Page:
Fatman remains a bleak bit of dark holiday fun even as it fails to seize on its more potent genre possibilities.
Somebody deserves proper credit for casting scruffy Mel Gibson, replete with his old, crusty madman look, as a disheveled, disillusioned Santa Claus in Fatman. There’s something very amusingly silly about putting a performer we’ve learned to reflexively recoil from in the role of Christmastime’s jolly gift-spewing mascot, even if this iteration of the character is blunted by depression and soaked in booze. It seems Santa (or just Chris, as he’s mostly referred to by here) gets a stipend from the government for delivering an annual quota of presents and thereby stimulating the retail economy. Unfortunately, lately he’s been offering up a disproportionate amount of coal lumps to recalcitrant children, so Uncle Sam is docking his pay. Of course, there’s a catch. He can receive his full paycheck — enough funds to keep his factory running and Elven employees fed on sugary treats — if he simply agrees to make satellite parts for the army.
Meanwhile, spoiled and spoiled-rich asshole kid Billy (Chance Hurstfield), who doesn’t like to lose, flies into a rage when one of those lumps of coal winds up in his stocking, and so he hires his regular hitman (the same one who helps him threaten a schoolmate with electrocution) to assassinate good old St. Nick. Fittingly, said assassin, who goes by the moniker Skinny Man (Walton Goggins), has his own beef with Santa. Eshom and Ian Nelms’ comedy may just be endless riffs on this one joke, but hey, it’s a pretty good joke. Unfortunately, Fatman keeps ignoring tantalizing details about its strange little world and then fails to follow up. At no point is Santa’s existence questioned, so perhaps he’s not merely a child’s myth here? Or how about the brief discussion of labor policies at the Elves’ factory? There might even be something about an equivalence between Santa’s working-class ideals and Skinny Man‘s mild disgust with the moneyed brat who hired him. It’s all frustratingly unexamined, the world never fleshed out and the intrigues left merely dangling. Most of the film is instead constructed of the hitman’s attempts to track down a solid address for his quarry, which involves him mercilessly executing a number of innocent postal workers, an unfortunate choice that does nothing to maximize Goggins’ sizable comedic talents.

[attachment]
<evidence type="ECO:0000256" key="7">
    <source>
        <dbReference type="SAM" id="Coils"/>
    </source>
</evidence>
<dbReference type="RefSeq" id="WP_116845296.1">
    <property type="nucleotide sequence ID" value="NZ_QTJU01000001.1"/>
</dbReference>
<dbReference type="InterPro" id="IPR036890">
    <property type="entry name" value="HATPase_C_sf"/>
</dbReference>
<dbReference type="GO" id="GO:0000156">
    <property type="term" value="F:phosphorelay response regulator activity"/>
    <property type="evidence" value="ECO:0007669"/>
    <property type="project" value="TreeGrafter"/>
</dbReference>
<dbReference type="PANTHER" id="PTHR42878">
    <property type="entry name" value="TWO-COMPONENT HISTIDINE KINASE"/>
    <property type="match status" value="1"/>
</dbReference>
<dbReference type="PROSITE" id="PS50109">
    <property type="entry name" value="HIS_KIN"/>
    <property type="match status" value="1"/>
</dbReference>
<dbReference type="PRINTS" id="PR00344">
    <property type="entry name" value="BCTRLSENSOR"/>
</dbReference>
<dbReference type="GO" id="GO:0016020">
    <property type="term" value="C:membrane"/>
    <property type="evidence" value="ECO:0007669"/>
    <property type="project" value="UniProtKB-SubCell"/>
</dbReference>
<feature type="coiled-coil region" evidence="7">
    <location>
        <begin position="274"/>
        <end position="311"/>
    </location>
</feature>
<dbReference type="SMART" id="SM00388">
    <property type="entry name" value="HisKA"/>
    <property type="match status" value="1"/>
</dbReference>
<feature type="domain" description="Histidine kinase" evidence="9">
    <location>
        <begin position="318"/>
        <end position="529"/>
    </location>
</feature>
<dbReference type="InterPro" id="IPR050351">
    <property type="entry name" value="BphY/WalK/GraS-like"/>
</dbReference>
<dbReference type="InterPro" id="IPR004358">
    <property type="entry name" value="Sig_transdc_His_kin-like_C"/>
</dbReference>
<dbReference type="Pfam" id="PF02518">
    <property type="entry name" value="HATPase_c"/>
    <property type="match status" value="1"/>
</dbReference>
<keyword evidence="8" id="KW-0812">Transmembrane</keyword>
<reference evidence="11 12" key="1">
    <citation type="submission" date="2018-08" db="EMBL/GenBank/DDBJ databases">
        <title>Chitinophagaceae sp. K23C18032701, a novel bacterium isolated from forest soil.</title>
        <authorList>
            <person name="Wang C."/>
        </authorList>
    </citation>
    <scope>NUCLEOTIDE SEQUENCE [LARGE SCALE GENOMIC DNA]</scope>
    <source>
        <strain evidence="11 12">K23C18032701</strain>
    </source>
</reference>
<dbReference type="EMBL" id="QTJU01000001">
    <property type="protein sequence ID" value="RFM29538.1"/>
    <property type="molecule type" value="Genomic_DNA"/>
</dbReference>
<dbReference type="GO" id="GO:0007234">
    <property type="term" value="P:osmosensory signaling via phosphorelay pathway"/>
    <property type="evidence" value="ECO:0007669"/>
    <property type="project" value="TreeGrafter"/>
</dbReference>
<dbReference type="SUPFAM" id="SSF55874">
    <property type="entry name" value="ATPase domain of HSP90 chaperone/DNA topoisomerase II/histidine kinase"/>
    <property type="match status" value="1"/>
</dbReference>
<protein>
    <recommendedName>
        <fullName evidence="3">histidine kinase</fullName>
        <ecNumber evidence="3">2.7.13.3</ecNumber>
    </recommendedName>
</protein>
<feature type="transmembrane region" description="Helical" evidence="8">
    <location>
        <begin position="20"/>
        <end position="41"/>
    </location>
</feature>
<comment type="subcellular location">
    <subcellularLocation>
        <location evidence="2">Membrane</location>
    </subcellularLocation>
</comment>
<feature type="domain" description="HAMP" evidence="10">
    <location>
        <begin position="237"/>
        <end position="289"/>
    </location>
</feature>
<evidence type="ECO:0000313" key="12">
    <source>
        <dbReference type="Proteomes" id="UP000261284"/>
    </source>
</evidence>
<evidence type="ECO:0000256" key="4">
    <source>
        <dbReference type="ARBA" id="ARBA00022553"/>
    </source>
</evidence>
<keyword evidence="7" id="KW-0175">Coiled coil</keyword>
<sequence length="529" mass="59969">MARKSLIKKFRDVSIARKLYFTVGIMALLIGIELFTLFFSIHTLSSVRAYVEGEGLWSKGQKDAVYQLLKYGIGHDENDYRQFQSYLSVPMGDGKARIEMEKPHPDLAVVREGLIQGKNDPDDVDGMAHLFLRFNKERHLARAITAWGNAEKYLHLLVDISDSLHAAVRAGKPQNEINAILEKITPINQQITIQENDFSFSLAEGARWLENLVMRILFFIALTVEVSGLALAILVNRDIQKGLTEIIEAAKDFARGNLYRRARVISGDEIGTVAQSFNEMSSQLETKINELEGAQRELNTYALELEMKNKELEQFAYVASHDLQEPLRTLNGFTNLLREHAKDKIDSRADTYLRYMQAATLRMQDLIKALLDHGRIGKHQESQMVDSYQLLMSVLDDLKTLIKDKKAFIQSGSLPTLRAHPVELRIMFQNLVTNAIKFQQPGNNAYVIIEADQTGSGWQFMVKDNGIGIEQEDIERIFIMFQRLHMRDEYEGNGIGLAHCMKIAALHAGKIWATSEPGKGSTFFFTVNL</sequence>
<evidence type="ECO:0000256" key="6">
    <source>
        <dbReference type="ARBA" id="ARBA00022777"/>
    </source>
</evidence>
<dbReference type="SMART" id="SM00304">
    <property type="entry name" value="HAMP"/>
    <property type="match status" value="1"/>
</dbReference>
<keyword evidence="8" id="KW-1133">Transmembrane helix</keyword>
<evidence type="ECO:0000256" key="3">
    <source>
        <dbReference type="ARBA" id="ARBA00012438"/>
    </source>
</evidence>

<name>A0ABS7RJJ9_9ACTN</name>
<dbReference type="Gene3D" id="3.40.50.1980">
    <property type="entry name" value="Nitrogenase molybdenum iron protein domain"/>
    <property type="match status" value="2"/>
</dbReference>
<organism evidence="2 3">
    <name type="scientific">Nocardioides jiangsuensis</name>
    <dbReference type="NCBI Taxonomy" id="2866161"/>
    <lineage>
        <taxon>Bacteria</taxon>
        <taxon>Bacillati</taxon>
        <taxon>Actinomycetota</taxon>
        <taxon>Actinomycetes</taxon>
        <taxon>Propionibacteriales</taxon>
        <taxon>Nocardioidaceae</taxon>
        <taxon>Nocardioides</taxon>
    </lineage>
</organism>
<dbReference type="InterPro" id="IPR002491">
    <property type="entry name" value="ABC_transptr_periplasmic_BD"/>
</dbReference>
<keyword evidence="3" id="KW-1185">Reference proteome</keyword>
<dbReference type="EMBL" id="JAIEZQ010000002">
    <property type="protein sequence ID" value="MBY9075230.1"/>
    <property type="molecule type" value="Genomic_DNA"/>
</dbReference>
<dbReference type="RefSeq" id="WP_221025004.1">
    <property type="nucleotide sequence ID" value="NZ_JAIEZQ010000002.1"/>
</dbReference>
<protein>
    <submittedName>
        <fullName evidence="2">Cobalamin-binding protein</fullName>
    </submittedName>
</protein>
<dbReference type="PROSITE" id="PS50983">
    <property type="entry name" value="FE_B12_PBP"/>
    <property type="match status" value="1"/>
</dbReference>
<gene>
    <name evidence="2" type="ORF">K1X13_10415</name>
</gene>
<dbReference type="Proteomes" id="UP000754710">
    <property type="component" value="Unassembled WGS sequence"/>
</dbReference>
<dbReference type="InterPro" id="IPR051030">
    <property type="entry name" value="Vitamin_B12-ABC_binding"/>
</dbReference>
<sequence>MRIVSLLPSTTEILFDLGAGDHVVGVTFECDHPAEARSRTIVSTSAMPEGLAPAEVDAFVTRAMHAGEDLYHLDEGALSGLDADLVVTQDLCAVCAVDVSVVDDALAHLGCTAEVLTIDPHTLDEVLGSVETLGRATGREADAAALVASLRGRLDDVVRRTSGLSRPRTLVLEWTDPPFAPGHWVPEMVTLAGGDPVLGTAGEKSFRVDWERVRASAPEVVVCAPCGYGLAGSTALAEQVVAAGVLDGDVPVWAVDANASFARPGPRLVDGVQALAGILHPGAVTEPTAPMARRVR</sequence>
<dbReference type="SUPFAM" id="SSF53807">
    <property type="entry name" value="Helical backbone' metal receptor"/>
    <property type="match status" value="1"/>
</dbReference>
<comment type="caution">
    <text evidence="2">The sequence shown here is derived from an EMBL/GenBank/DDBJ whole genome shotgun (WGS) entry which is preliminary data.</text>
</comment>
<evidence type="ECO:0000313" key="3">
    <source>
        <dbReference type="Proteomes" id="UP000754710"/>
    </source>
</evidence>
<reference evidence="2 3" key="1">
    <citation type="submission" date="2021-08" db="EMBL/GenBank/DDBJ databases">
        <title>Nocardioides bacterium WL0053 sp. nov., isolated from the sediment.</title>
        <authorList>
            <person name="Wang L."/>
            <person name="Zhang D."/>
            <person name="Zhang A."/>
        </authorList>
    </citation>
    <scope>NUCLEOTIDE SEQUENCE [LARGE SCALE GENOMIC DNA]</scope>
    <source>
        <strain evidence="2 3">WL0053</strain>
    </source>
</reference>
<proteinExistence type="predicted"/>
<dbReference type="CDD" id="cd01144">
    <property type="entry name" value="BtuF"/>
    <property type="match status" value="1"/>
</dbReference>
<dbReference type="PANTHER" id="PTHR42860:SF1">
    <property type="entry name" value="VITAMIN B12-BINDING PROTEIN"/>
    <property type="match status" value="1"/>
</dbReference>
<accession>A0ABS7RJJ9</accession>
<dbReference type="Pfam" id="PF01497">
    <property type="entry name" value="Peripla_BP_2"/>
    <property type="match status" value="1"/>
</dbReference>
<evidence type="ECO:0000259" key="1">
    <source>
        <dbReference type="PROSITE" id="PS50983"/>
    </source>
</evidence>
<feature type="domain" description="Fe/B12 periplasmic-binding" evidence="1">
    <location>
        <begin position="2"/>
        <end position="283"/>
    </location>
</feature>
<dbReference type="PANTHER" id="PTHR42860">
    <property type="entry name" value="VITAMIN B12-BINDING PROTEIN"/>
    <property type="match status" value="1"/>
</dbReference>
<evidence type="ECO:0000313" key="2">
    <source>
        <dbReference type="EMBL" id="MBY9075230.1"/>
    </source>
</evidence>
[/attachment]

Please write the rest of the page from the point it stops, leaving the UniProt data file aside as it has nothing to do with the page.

Still, Gibson is absolutely perfect. His Santa seems appropriately depleted of merriment, and in the film’s quieter moments he brings some serious and surprising gravity to the proceedings. This isn’t a joke of stunt-casting; you can’t help but view a scene of Santa drinking alone in a bar through the lens of Gibson’s own history of alcoholism — this tired man is no longer able to make people happy. Only Mrs. Clause (Marianne Jean-Baptiste, sweetly stealing this movie) brings him any peace. The climax is satisfying enough, with its violent and explosion-packed showdown, but given that it’s the first and only meeting of our two protagonists, it falls short of any sort of emotional reckoning for either character, much less any serious mayhem. It’s perhaps unfair to judge a project for what it’s not attempting to do, but the idea of Santa’s factory packed with army dudes and flying reindeer under covert assault is disappointingly not on offer here. That missed opportunity — for this writer, at least — inspires longing for the promise of The Day the Reindeer Died, a fake action movie parody from the opening sequence of holiday perennial Scrooged, more than it punctuates Fatman‘s considerable promise.